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Travelling (in VK) for SOTA

I’m sure this has been discussed before, but I thought I just include my experience in activating SOTA on a recent trip by aircraft. There are really only two issues - the squid pole and the batteries.

For the squid pole I made a transit case out of 40mm PVC pipe with a screwed joiner. This reduces the possibility of your lovely squid pole being smashed to pieces in transit, but it does mean you have the hassle (not much) of having to lodge it at special baggage.

Spare batteries, i.e. those that are not contained within equipment with an on/off switch, must be carried in carry on baggage. I think you are allowed up to 100Wh without any issues. My battery is a 63Wh LiFePO, so there were no issues. Anything over 160Wh is not permitted. The battery terminals must be insulated. It seemed important that the battery was less than 15 volts - don’t know why. You must tick yes to Dangerous Goods, and have it inspected at the check-in desk.

I have a haversack with my portable kit, so I just carried that as my carry-on. Going through security expect a detailed inspection of your carry-on - the X-ray looks pretty interesting. Once I said “portable radio” I was sent on my way.

I activated VK4/SE-059 & VK4/SE-094 yesterday. WX was bad so I was lucky to get the 2 activations in. Thank you to all the chasers. Apologies for the APRS debacle - beaconing was turned off. Drat.

I’m going through the battery thing with a planned trip to Ireland with Emirates. The last time I looked the regulations said maH now it is Wh. I have a Tracer 10AH which is 120Wh, luckily it says on there what it is.I have checked the airline policy and I’m good for up to 160Wh. So hopefully everything will be ok. Thanks for the tip on dangerous goods, I hadn’t thought of that, I’ll make sure I follow correct procedure as I travel through.

On the Squid pole I just bought one of those mini 17 section 10 metre ones from HyEndfed that fits in the case. Cheaper to buy them on line and get them shipped to Australia than it would have been to get it posted to Ireland. NO VAT to pay and shipping is cheaper than VAT and Postage to Ireland.

73 John VK6NU

[quote=“VK6NU, post:2, topic:11046, full:true”]
I have checked the airline policy and I’m good for up to 160Wh.[/quote]

Make sure you pay very close attention to the airline policy. Every airline I’ve travelled with is “OK” with up to 160Wh, but you need to get permission to fly with batteries ahead of time if they are between 100Wh and 160Wh (stated in the fine print). This seems to be the IATA policy which most airlines follow. A simple call to the customer service desk will be able to let you know.

Also, the bigger the battery, the more likely security is going to get interested in what you are taking on board. Dubai security is, in my experience, particularly interested in what you are carrying. When travelling with the wife, this makes for an interesting exercise in eye-rolls and mutterings.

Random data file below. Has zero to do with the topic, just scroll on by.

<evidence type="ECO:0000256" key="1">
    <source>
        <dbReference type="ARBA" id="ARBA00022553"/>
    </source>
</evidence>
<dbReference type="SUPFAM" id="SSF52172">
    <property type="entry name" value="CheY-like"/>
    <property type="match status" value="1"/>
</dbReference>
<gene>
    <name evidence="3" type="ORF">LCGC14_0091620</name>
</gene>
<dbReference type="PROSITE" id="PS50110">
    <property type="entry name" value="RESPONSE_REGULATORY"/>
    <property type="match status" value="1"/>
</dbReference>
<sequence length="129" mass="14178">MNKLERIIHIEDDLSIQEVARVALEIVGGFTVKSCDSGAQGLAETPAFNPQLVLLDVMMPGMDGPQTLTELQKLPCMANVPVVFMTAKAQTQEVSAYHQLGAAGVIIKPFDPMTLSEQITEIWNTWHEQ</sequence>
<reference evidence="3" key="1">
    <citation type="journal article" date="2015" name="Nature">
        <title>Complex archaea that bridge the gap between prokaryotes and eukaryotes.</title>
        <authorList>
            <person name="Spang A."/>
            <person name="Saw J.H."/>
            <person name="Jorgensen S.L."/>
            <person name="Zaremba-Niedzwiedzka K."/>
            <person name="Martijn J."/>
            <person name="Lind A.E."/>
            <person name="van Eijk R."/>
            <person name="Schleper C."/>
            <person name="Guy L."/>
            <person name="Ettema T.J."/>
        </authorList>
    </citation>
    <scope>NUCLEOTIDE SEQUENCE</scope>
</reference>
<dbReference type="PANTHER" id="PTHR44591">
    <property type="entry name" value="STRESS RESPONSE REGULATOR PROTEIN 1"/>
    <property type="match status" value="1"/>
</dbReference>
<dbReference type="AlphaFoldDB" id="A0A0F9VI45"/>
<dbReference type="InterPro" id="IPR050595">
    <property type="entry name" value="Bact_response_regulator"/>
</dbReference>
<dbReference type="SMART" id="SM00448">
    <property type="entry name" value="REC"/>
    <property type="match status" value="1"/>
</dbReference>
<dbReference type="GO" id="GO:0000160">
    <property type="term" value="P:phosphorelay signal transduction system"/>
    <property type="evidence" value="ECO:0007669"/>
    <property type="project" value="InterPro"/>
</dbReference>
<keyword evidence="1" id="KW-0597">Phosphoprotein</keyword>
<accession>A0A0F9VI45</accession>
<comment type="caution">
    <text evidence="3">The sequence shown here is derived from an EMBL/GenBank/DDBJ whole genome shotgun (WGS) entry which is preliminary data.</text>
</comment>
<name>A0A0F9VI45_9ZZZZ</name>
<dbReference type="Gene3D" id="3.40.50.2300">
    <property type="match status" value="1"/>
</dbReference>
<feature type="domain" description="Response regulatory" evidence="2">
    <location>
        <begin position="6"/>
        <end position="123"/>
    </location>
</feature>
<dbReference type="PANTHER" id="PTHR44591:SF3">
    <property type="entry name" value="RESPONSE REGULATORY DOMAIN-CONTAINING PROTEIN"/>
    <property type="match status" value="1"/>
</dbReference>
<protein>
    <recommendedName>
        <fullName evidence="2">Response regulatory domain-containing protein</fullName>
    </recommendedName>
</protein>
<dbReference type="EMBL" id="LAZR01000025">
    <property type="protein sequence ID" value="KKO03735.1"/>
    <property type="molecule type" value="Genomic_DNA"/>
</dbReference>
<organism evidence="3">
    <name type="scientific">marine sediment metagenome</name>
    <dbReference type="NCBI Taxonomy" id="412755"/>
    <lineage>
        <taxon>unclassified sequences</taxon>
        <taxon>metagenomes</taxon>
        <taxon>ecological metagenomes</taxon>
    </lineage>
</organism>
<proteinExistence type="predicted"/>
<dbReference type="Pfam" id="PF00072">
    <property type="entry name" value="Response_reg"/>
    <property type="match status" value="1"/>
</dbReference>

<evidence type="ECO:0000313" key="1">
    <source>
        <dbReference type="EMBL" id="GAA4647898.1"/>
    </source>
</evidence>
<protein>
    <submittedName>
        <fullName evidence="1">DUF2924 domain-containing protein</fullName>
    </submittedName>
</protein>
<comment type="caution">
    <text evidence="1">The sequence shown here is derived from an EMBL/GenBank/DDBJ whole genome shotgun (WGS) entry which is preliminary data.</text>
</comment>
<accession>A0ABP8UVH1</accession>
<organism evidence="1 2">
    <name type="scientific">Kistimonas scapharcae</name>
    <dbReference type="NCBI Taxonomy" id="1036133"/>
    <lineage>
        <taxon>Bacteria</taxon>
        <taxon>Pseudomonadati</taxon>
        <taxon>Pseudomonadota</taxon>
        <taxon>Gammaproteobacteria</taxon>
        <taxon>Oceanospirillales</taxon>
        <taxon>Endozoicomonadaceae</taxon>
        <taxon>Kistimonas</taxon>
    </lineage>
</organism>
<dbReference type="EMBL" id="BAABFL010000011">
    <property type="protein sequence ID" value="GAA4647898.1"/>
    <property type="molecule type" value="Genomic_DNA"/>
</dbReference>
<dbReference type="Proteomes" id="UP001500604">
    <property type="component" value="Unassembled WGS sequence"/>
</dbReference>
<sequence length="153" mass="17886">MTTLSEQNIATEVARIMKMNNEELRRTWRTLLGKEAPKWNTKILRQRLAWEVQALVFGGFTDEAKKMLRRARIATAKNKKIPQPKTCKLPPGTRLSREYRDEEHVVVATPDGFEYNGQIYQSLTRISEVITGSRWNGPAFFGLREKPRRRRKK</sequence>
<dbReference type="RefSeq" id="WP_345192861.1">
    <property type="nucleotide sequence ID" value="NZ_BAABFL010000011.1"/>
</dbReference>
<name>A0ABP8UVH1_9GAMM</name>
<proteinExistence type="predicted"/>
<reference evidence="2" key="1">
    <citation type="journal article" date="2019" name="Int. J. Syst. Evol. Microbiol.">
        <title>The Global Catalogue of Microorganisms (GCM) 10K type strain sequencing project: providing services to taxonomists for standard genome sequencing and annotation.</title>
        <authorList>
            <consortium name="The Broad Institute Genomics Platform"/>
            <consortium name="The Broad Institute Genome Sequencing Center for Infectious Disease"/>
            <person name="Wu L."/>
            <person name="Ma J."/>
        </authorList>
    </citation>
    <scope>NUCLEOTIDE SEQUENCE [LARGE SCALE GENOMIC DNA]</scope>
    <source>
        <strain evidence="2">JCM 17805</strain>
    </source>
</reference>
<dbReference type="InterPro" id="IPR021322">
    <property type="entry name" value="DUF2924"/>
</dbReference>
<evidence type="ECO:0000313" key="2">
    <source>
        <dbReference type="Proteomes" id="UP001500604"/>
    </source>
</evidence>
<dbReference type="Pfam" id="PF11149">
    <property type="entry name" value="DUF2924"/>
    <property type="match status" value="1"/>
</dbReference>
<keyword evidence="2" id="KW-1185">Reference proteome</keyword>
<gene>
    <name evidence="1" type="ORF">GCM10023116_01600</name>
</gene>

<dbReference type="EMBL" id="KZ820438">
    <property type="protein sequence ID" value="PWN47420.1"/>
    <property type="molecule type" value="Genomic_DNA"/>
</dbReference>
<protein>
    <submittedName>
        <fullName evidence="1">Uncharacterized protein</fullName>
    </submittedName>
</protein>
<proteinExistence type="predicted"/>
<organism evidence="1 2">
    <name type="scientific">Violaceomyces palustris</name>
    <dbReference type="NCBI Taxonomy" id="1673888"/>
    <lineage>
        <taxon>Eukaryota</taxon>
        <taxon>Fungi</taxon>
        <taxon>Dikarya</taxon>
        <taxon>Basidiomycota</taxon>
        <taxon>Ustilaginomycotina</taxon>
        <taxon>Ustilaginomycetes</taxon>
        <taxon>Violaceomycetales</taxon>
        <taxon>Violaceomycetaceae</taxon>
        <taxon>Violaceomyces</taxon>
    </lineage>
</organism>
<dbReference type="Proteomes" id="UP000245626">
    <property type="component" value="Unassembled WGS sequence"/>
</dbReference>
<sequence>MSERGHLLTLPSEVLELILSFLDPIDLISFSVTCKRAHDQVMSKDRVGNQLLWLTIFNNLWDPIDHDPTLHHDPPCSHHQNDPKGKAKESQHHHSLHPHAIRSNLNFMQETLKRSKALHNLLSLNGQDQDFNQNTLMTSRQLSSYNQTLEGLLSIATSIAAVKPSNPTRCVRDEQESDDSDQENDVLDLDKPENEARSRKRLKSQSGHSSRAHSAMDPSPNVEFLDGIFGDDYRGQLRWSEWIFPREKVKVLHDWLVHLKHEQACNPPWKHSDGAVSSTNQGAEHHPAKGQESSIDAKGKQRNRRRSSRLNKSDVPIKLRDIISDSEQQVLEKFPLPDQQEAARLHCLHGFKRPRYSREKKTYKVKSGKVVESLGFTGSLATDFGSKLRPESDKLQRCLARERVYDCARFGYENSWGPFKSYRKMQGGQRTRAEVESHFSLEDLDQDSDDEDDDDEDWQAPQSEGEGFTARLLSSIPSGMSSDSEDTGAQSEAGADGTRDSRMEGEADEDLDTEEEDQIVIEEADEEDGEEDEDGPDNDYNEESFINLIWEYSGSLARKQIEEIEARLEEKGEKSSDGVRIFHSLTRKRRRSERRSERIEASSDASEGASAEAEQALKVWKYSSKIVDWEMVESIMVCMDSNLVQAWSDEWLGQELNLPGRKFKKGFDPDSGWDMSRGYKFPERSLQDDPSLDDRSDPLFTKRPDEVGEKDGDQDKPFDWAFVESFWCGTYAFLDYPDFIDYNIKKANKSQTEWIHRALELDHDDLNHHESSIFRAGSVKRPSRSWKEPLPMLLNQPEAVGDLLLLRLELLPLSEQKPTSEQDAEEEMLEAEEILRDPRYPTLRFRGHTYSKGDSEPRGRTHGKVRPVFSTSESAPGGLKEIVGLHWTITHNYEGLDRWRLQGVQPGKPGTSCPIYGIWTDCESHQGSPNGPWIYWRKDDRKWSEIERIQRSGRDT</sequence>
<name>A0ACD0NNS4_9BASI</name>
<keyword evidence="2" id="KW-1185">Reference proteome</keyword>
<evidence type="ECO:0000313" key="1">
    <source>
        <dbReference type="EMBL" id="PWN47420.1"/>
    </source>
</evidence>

I stick to the 55Wh 4.2Ah 13.2V LiFePO4 batteries, and have never had any problems, other than repeated security screenings and explosive checks of the battery at some airports (Dubai springs to mind :wink: )

To Marc’s point, I always take the battery out of my carry on luggage (along with my work laptop), and place it, battery label up, in the same tray as the laptop. I carry it in a ziplock bag too as that’s a TSA approved way of carrying the battery (I tape the terminals as well for good measure!). Since I started doing this, the amount of extra screening has dropped dramatically.

My blog (http://vk3arr.wordpress.com/) has a post titled Travelling with Lithium Batteries which is the most popular blog post of all time for that blog (excepting perhaps the VOTA post). It covers a range of strategies based on extensive SOTA travel.

Cheers,
Andrew
VK3ARR
(Currently in China where battery issues are moot as importing a radio without a permit is illegal!)

Hi John, concur with Adrew’s comments. From what I recall of the Qantas policy, less than 100Wh per battery was not an issue, between 100-160Wh was at the airlines discretion and over 160Wh was a no go.

I travelled with Emirates on the way over here and had no issues with my 3S LiPo 2500mAh even in Dubai (went through screening on two occasions) - left the two batteries in my carry on luggage for screening. Incidentally I purchased a 10m travel mast from SOTAbeams (thanks Richard - was excellent service) just the other day, hopefully to be tried out on the weekend from Aurthurs Seat in Edinburgh if the weather is good.

Matt
M/VK1MA

Thanks guys, from what I looked at on Emirates website, I’m good to take up to 2 160 Whour batteries. Cathay Pacific have the same rules. Can’t find the info on Emirates site just know but did find it last week. I’ll delve in and print a copy when I find it so I have it in writing.

73 John VK6NU

Carry and have readily available all of your airlines battery policies plus a coppy of your licence. No issues on this trip other than a query in Vancouver as to what all the electronic equipment in my back pack was. I explaied and offered to produce the said documentation but all was deemed ok.
No shortage of gear in there. KX3, lifepo battery plus internals, gps, TomTom, phone, tablet, vx74r, speaker mic, head phones - noise canceling essential for long haul travel plus various usb cables. Mag loop is perfect for travel neatly fitting in the suit case and easy to set up, particularly in areas where space is at a premium. Cheers Tony KL7/VK3CAT where it is 2300 hrs local and broad daylight.